Cinematography: Camera and Lighting

Satyajit Ray operating camera. ©Nemai Ghosh
Satyajit Ray operating camera. ©Nemai Ghosh

Ray’s films create an authentic atmosphere through their unobtrusive camera work and lighting. While shooting Pather Panchali, he had to use a new cameraman, Subrata Mitra, who was a still photographer and had never handled a movie camera before. That was because all the professionals said that they could not shoot in rain and outdoors with continuously changing light.

He had an intense dislike of “slick” light effects and became devoted to “bounce lighting”, originally developed by his cinematographer -Subroto Mitra. Rejecting the methods of studio lighting then accepted world-over, Ray and Mitra evolved this lighting style which we take for granted today.

Ray described it in an article – “Subroto, my cameraman, has evolved, elaborated and perfected a system of diffused lighting whereby natural daylight can be simulated to a remarkable degree. This results in a photographic style which is truthful, unobtrusive and modern. I have no doubt that for films in the realistic genre, this is a most admirable system.”

Mitra also operated the camera until Charulata when Ray himself decided to take over. Soon after that Ray and Mitra parted company and Mitra’s assistant Soumendu Roy took over the lighting. The last film Mitra photographed for Ray was Nayak. (Unlike in Hollywood, in India almost all the cinematographers also operate the camera.)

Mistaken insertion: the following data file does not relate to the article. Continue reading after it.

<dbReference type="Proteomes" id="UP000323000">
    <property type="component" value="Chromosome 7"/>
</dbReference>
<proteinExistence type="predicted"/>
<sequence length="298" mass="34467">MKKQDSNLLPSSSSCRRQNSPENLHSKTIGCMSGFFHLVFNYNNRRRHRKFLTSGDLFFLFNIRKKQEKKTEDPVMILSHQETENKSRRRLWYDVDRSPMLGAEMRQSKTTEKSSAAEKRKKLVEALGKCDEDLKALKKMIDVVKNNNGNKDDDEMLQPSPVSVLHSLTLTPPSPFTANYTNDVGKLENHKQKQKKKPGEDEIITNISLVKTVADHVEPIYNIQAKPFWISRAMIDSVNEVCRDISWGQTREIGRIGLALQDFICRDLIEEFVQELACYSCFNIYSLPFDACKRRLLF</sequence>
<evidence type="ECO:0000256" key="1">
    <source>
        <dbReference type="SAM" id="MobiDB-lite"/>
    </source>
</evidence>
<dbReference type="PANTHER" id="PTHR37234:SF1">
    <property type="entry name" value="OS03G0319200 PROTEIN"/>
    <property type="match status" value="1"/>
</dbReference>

Since Charulata, Ray operated the camera himself. This was because he wanted “to know exactly at all times how a shot is going, not only in terms of acting, but of acting viewed from a chosen set-up which imposes a particular spatial relationship between the actors. This relationship may keep changing in the shot through movement of the actors, or of the camera, or both. Through the lens is the only position from which these changes can be precisely gauged.”

“The style of photography should grow out of the story, and the director should be aware of what he wants and be able to convey it in precise terms to the cameraman,” he wrote. He believed that the director should be his own cameraman or at least be able to impose a visual approach on his cameraman. To him, there was no such thing as good photography per se. It was either right for a certain kind of film or wrong.

He warned the over enthusiastic cinematographers, “It is dangerous for a cameraman to put forward creative suggestions unless he has the full emotional and visual sweep of the film in his head. If he does not, he should be content to do as the director tells him. Coutard is a good cameraman if only because he is willing to sacrifice his ego and submit to Godard, whose ideas, if unconventional, are at all times striking, and therefore worthy of respect.”

He used color very carefully. He preferred the colors to be closest to what he had used at the shoot. He chose the costumes and the décor very carefully and did not like the laboratory to do any color corrections

His camera moves as per the needs of the situation, rather than out of any fixed notions of style. It is this conviction that makes the opening of Charulata so exceptional. The camera movements, use of zooms and close-ups correspond with the playful, restless and bored Charulata. Ray does not call attention to the camerawork; the cinematography acts on the mind as part of a complete form.

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Charu observes the world through the crevices of her window
Charulata, 1964. Cinematography by Subroto (Subrata) Mitra ©Teknica
Ray framing a shot ©Nemai Ghosh
Ray framing a shot ©Nemai Ghosh